How Can Transferable Skills Help You in a Career Change?

By Kelly Tabbutt

Adaptable Job-Seekers Can Thrive Even in an Uncertain Economy

We are living in very uncertain times. On top of the uncertainty around the pandemic and the economy, many unemployed or underemployed people, especially in the most affected industries (for example, travel, entertainment, events staff, etc.) may find that their traditional options are quickly diminishing. Furloughed and laid off staff — or anyone else tired of their current situation — may decide that a career change is required.

Many people are facing a time when they must learn to be creative and adaptable when it comes to looking for jobs. This creativity in career path means that job-seekers must take stock of their transferable skills gained and refined in previous work or training. Transferable skills refer to skills that can be used in a variety of jobs across various industries and career paths. Soft and hard skills are two types of skills that can both be generalizable across various sectors.

To be adaptive in an uncertain economy, one must inventory their soft and hard skills gained and refined in previous work and training (or even gained outside of work).

This blog will explain the difference between soft and hard skills, discuss how both of these skillsets can be used to transition to a new career path, and how to express your skills in a way that will make you a competitive candidate in any field.

Soft Skills Versus Hard Skills

Soft skills are those skills that have to do with how you work. Soft skills indicate your work personality and work ethic. “Work personality” has to do with the attitude and perception you have toward your work. It is the way you approach your bosses, your co-workers, or your subordinates, as well as how you approach clients. It also has to do with how you approach the work itself and workplace challenges. “Work ethic” has to do with the value you place on your work as demonstrated through personal qualities such as timeliness, efficiency, productivity, work quality, and initiative.

Hard skills are those skills that have to do with what work you can do. Hard skills are about technical and professional capacities, including skills specific to your industry that you have acquired on-the-job or through training and/or education. Hard skills include your level of proficiency with certain technology or computer programs and field or job-specific procedures for carrying out work.

Those in high-tech or other specialized industries in which hard skills are prized may assume that soft skills don’t count as much. However, the truth is that soft skills factor into employability across many industries, especially for things like performing well on job interviews or interacting with colleagues or customers. Interpersonal and communication skills are examples of soft skills which are essential for any type of work, even if the job is a highly technical one which also requires specific hard skills.

What are the Most Transferable Soft Skills?

As I just mentioned, soft skills are, by nature, highly transferable because they are sought after in a variety of workplace settings, industries, and sectors. The eight most in-demand soft skills, according to Indeed and LinkedIn, are: creativity, communication, interpersonal skills, problem solving, teamwork, learning, organizational skills, and personal management skills. Here’s a bit more about each of these soft skills and why they’re so in demand:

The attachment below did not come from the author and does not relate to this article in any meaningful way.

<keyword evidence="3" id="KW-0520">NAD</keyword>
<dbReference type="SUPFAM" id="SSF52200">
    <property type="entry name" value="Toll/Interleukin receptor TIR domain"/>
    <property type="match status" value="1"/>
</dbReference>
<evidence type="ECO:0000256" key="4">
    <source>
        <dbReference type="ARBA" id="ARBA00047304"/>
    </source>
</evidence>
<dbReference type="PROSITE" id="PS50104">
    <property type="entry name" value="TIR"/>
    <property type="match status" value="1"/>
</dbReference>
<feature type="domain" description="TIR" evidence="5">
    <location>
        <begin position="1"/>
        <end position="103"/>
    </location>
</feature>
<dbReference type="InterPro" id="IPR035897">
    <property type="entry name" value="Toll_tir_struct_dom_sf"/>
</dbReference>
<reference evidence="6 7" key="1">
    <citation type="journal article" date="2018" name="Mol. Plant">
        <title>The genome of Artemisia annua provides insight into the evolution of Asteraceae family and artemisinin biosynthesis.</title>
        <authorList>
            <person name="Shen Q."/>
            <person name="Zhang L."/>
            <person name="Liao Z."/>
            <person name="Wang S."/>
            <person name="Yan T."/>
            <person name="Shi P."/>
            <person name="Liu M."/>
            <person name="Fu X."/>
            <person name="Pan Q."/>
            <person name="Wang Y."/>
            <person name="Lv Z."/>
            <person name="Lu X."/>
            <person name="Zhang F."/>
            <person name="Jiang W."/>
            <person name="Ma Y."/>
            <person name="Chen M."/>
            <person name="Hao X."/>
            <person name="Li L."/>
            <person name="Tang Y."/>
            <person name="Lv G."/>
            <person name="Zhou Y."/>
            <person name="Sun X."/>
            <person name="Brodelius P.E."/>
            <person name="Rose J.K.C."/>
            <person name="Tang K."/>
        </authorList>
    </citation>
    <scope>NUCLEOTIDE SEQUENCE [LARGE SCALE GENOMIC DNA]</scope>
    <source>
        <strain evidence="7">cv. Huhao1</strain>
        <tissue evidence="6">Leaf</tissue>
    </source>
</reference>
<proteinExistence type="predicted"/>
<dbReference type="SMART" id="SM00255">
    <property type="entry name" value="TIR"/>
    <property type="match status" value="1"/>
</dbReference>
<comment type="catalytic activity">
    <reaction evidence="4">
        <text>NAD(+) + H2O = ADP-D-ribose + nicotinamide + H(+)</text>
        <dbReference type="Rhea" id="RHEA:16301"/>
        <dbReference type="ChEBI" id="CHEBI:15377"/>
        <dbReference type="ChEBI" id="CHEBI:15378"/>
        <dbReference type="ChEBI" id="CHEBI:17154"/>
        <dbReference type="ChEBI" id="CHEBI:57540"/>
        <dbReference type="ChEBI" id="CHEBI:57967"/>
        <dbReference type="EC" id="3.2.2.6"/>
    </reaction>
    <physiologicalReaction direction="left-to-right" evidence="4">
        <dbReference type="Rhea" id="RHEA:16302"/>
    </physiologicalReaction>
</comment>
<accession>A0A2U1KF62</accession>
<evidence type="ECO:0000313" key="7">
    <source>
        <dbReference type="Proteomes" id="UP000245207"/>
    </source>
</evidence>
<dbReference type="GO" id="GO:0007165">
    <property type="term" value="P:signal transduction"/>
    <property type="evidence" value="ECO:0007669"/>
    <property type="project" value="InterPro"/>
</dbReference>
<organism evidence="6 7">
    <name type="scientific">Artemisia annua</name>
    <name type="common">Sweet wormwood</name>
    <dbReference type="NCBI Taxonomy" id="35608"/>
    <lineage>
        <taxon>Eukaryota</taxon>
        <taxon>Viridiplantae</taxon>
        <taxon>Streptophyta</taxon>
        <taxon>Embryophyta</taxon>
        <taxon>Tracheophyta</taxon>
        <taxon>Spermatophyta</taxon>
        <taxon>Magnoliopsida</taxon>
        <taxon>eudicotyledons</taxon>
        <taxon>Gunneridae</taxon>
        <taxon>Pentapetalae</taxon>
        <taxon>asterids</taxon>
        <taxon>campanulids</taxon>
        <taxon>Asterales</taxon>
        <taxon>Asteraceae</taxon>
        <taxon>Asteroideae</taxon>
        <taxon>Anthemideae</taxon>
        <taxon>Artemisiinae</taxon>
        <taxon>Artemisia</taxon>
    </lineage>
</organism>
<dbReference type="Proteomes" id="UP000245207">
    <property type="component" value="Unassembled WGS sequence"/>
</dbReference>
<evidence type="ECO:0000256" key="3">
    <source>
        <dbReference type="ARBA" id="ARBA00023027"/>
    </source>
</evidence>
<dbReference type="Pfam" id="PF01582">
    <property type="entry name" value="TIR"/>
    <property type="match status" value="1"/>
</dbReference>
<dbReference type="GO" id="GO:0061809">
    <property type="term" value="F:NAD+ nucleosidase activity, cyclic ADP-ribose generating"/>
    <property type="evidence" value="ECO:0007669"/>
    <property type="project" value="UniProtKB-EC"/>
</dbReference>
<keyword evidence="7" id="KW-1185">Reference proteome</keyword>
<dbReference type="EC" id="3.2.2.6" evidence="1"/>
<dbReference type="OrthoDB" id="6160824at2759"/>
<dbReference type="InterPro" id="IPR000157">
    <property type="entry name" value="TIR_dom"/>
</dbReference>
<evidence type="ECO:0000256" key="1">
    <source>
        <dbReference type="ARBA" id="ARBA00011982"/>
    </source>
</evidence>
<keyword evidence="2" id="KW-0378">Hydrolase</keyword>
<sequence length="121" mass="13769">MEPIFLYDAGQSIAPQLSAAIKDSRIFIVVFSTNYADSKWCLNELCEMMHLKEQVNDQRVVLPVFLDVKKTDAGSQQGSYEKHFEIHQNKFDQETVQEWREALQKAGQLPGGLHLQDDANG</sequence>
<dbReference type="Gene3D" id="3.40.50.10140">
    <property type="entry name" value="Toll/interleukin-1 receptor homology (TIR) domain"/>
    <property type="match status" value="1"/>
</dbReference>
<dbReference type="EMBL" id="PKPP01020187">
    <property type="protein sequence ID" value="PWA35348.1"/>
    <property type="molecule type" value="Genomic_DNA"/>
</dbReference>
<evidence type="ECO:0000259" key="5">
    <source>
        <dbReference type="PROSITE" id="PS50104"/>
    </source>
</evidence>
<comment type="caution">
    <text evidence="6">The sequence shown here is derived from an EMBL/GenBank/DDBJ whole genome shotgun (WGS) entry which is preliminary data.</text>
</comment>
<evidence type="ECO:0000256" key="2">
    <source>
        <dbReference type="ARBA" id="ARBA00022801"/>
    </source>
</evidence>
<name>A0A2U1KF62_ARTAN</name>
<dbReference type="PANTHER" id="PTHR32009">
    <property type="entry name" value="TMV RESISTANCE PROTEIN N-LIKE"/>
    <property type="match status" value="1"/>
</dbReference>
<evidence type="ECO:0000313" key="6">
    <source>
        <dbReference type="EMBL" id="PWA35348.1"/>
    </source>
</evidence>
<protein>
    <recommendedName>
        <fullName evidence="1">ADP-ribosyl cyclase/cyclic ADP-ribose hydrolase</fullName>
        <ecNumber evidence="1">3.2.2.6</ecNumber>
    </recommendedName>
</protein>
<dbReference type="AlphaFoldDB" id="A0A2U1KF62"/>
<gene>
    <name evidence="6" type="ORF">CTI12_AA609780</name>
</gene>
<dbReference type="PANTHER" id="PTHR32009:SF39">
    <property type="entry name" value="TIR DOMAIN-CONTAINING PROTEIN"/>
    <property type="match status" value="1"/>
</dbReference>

1. Creativity is about your ability to both produce pioneering projects and solutions, and to remain open to adopting innovative ideas, alternate paths, and novel methods.
  2. Communication refers to clarity, efficiency, and tact in how you relay information to co-workers, colleagues, and/or clients (customers).
  3. Interpersonal Skills focus on your capacity for emotional intelligence, your level of self-awareness, and your awareness of the importance of self-presentation to display both leadership and cooperation.
  4. Problem-Solving is both about your ability to produce creative and workable solutions and your ability to persist until you reach a solution — and remain calm and open-minded in face of setbacks and other issues.
  5. Teamwork is about working harmoniously as well as productively with others.
  6. Learning relates to both your ability to pick up new skills and information and your desire to do so.
  7. Organizational Skills relate to all aspects of work ethic. The ability to organize your work tasks is also the ability to prioritize your work so that you can efficiently produce quality work, maintain productivity, and meet deadlines – all of which demonstrate your initiative.
  8. Personal Management Skills relate to your ability to harness and maintain initiative to carry out your work to your highest capacity and meet deadlines.

Soft skills are important because they tell employers how you work with others, how you approach your work, and about your perceived work ethic.

Soft skills are more universally needed, and therefore more transferable, than hard skills. They are also easier to acquire than hard skills in most cases as you can develop them a variety of ways. Most likely, you already have these skills, but have never thought of them as specifically important. So, if you’re making a career change, consider taking stock of your soft skills to be better able to highlight them in the job application process, and especially in any interviews.